Tough on drugs? Where’s the tough on alcohol?

Back in September, the ACT Government approved what would have been Australia’s first pill-testing trial, set for this weekend’s Spilt Milk Festival.

While it now won’t be going ahead, the ACT Government indicated last week that it would consider pill testing at another music festival, Groovin the Moo, in May next year.

In its original decision to support pill-testing at the Spilt Milk Festival, the ACT Government concluded that although they can’t stop teenagers taking drugs, they can reduce harm, evoke awareness and save young lives with pill testing machines.

At a glance, this thinking is a courageous and realistic move to battle drug culture not only in Canberra, but in Australia. However, this progressive step forward in illicit drug use has allowed the problems and misuse of alcohol – a legal drug – to fall short yet again.

As a young, fellow festival bopper, I’ve always observed sniffer dogs, long bag-inspection lines, police enforcement, and security hunting down hidden stashes of drugs. I’ve also noticed underage kids drinking, people sneaking alcohol in the most bizarre ways, people buying themselves five vodka Red Bulls at a time so as not have to line up again, people vomiting in the bushes or passing out, and ambulance officers attending intoxicated concert goers. It would be rare to see someone who isn’t drunk.

What I have noticed about every festival I’ve been to are the measures taken to reduce drug harm. Yet the harm I continually see has nothing much to do with illicit drugs – but rather the consumption of alcohol.

Australia’s love for drinking remains our biggest drug problem. 9.5 million Australians over 14 drink 97.1 per cent of all alcohol, and one in six drinkers consume more than six standards drinks on a typical drinking occasion.

The pill testing machines paint a picture that illegal drugs need to be monitored and controlled to keep young people safe – which is all well and good – but I’m left questioning what this means for the harm caused by alcohol. A free pass perhaps?

Australia’s drinking culture has always been very pervasive – with alcohol being deeply engrained in society. This not only reaffirms and cements alcohol as a social norm in society, but proves how hard it is to change the opinions and perception of day to day Australians about the risks and harms associated with alcohol consumption.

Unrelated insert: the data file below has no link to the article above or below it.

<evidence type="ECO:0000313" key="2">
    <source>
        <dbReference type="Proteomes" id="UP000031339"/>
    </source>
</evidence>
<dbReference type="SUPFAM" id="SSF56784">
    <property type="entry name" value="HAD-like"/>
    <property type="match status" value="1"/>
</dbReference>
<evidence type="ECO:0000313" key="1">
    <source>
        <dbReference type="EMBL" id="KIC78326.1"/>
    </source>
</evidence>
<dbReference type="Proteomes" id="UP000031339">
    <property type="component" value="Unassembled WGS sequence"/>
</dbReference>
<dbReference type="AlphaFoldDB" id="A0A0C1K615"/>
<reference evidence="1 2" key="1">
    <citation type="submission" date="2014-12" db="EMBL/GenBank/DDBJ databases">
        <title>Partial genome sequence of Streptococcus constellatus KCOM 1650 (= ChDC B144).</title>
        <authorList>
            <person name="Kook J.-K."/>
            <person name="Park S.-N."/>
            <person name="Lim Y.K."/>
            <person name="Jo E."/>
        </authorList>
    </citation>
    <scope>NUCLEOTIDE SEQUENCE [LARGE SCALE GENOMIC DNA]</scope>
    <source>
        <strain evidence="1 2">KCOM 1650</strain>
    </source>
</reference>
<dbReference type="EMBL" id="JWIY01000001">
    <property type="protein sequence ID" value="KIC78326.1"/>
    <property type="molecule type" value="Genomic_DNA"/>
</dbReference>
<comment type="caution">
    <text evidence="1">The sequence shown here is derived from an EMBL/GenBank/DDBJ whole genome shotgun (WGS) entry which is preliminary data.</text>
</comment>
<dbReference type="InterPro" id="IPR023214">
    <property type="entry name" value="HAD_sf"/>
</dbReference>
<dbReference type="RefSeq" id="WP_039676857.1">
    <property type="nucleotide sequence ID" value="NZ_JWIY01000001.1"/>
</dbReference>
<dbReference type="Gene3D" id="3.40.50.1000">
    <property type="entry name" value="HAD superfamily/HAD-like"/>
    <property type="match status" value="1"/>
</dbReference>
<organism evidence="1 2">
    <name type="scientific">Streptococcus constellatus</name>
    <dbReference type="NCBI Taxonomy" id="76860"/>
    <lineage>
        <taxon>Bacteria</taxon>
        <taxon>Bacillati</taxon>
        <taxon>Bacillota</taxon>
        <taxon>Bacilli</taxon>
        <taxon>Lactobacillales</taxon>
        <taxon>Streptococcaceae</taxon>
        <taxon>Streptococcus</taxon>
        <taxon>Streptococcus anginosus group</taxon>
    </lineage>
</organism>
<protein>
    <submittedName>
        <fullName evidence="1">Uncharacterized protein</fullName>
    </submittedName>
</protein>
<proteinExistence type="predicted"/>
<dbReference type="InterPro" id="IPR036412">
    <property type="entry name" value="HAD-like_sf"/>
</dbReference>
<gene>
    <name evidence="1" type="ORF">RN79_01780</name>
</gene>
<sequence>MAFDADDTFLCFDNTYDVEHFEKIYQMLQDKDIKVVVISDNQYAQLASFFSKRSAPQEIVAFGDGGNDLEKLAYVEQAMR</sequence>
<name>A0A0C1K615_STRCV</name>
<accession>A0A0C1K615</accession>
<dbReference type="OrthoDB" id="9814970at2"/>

Sporting events, marriages, births, new jobs, deaths, and Australia’s music festival scenes are all associated with alcohol.

Alcohol harm is an issue that is right under our noses. It contributes to around 5,500 deaths and more than 150,000 hospitalisations each year. Of these alcohol-related deaths, 15 per cent are 15 to 24 year olds and are related to risky or high risk drinking– with concerning drinking patterns commonly found at festivals. Despite the gravity of the alcohol problems, other drug issues continue to remain at the forefront of political conversation.

It makes me question, how festivals and governments are tackling the issue of alcohol binge drinking – especially in social settings, like festivals. Unfortunately, unlike illicit drugs, the social acceptance of alcohol has allowed us to disregard its harm.

I applaud the ACT Government for facilitating a drug initiative to reduce harm and potentially save lives. However, I question whether introducing pill testing machines at festivals, neglects the greater issue at hand – alcohol harm. It is an issue that shouldn’t be overlooked, and there needs to be greater political will in including this issue on the agenda.

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Sophie Goddard

Sophie Goddard is a final year communications in media and public affairs student at the University of Canberra, and recently completed a communications internship with FARE Australia.

This article has 1 comment

  1. Marilyn Reply

    This is such an accurate analysis of alcohol use in Australia, the harms of alcohol definitely get overlooked because of social acceptance of a substance thats deemed to be needed at every event and milestone in life. Well wtitten Sophie Goddard.

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